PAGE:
Meditation Essay

4138 Words 17 Pages
Meditation is an age-old practice that has renewed itself in many different cultures and times. Despite its age, however, there remains a mystery and some ambiguity as to what it is, or even how one performs it. The practice and tradition of meditation dates back thousands of years having appeared in many eastern traditions. Meditation’s ancient roots cloud its origins from being attributed to a sole inventor or religion, though Bon, Hindu, Shinto, Dao, and later, Buddhism are responsible for its development. Its practice has permeated almost all major world religions, but under different names. It has become a practice without borders, influencing millions with its tranquil and healing effects.

Western medicine has recently
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Regardless of a new capitalism, which has erupted around meditation, the practice has provided a mental oasis to millions of people strained and made anxious by the stresses of modern life.

Meditation is the practice of “bringing the mind home . . . meant to awaken in us the sky-like nature of the mind, and to introduce us to that which we really are, our unchanging pure awareness, which underlies the whole of life and death.” (Rinpoche, 2002). Its goal is to relieve the suffering of the mind and lead its practitioners to the enlightenment found by Siddhartha Guatama or the Buddha while he sat beneath the Bodi tree. The mind’s home in meditation is a clear, lucid, unaltered state in which the fragmented frames of thought that usually circulates in the untrained mind are set aside and forced out. A mind free of worry and apprehension is at peace and free of suffering. A number of physical and mental exercises are used to bring the mind to this lucid state of natural existence. The four objects of consideration and awareness when meditating are the body, feelings, state of the mind, and the mind’s contents.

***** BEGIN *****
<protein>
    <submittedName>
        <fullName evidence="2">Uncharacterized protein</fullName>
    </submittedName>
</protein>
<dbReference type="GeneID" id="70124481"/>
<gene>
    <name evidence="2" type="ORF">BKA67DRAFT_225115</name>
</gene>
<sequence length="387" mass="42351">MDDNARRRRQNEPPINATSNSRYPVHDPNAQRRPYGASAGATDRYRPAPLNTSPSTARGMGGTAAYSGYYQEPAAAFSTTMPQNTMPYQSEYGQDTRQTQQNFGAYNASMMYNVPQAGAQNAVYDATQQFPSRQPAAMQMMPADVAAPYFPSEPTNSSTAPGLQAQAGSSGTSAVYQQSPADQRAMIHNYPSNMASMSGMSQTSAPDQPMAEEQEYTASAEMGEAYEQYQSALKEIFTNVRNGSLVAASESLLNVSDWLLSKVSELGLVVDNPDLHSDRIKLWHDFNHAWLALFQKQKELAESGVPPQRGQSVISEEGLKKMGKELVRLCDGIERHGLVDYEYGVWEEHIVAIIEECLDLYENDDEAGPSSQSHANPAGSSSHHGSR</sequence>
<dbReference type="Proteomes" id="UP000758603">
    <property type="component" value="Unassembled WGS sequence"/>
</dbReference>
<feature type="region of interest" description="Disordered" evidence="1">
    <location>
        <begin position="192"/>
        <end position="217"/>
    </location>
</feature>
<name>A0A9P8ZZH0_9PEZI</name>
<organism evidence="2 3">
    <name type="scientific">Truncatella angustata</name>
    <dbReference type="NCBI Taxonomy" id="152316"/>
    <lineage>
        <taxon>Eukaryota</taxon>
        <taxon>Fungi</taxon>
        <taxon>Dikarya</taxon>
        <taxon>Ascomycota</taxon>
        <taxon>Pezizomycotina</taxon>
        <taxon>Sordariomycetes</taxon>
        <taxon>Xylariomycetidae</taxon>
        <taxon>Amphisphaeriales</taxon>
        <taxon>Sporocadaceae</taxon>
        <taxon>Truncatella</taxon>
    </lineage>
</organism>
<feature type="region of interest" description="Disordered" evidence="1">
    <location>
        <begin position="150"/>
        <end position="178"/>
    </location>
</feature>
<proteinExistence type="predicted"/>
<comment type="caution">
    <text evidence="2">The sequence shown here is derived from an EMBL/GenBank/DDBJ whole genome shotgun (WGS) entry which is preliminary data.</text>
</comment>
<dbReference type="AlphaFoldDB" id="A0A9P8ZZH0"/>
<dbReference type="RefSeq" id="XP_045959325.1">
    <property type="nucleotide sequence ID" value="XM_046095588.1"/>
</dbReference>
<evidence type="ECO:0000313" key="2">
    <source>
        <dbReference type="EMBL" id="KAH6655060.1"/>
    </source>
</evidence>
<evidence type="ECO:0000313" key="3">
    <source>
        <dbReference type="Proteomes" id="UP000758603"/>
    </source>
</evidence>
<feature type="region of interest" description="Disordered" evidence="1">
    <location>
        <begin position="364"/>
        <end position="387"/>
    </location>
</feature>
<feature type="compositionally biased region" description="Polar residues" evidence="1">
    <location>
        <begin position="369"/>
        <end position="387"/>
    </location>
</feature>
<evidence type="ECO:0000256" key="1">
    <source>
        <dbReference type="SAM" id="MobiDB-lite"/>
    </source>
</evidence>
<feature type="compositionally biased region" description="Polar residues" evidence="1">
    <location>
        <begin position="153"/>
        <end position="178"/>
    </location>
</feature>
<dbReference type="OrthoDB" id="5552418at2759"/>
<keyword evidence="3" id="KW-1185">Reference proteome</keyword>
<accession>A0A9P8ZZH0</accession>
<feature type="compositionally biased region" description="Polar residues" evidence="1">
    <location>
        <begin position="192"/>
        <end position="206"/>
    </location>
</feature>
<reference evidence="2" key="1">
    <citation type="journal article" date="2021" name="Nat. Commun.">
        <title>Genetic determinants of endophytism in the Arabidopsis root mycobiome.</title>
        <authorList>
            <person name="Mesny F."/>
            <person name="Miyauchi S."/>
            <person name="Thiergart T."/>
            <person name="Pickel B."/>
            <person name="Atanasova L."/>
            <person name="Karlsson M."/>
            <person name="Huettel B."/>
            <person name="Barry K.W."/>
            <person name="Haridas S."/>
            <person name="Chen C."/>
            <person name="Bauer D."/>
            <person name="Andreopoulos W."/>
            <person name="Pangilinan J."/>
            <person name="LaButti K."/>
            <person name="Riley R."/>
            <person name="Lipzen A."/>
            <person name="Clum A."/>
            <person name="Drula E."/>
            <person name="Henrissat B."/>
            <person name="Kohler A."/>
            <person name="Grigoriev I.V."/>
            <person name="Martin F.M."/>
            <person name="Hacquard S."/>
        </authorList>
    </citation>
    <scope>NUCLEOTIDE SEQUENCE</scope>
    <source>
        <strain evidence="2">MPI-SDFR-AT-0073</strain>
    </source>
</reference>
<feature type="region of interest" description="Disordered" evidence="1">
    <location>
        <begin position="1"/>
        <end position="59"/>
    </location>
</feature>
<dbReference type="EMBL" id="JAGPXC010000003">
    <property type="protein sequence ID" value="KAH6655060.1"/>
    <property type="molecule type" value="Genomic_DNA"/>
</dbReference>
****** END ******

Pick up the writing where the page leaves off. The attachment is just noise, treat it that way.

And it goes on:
Body positioning during meditation has practical and traditional roots. The posture assumed during meditation resembles the crossed leg position of the Buddha. Although there are many variations of posture and hand placement, they all attempt to create and emphasize the connection

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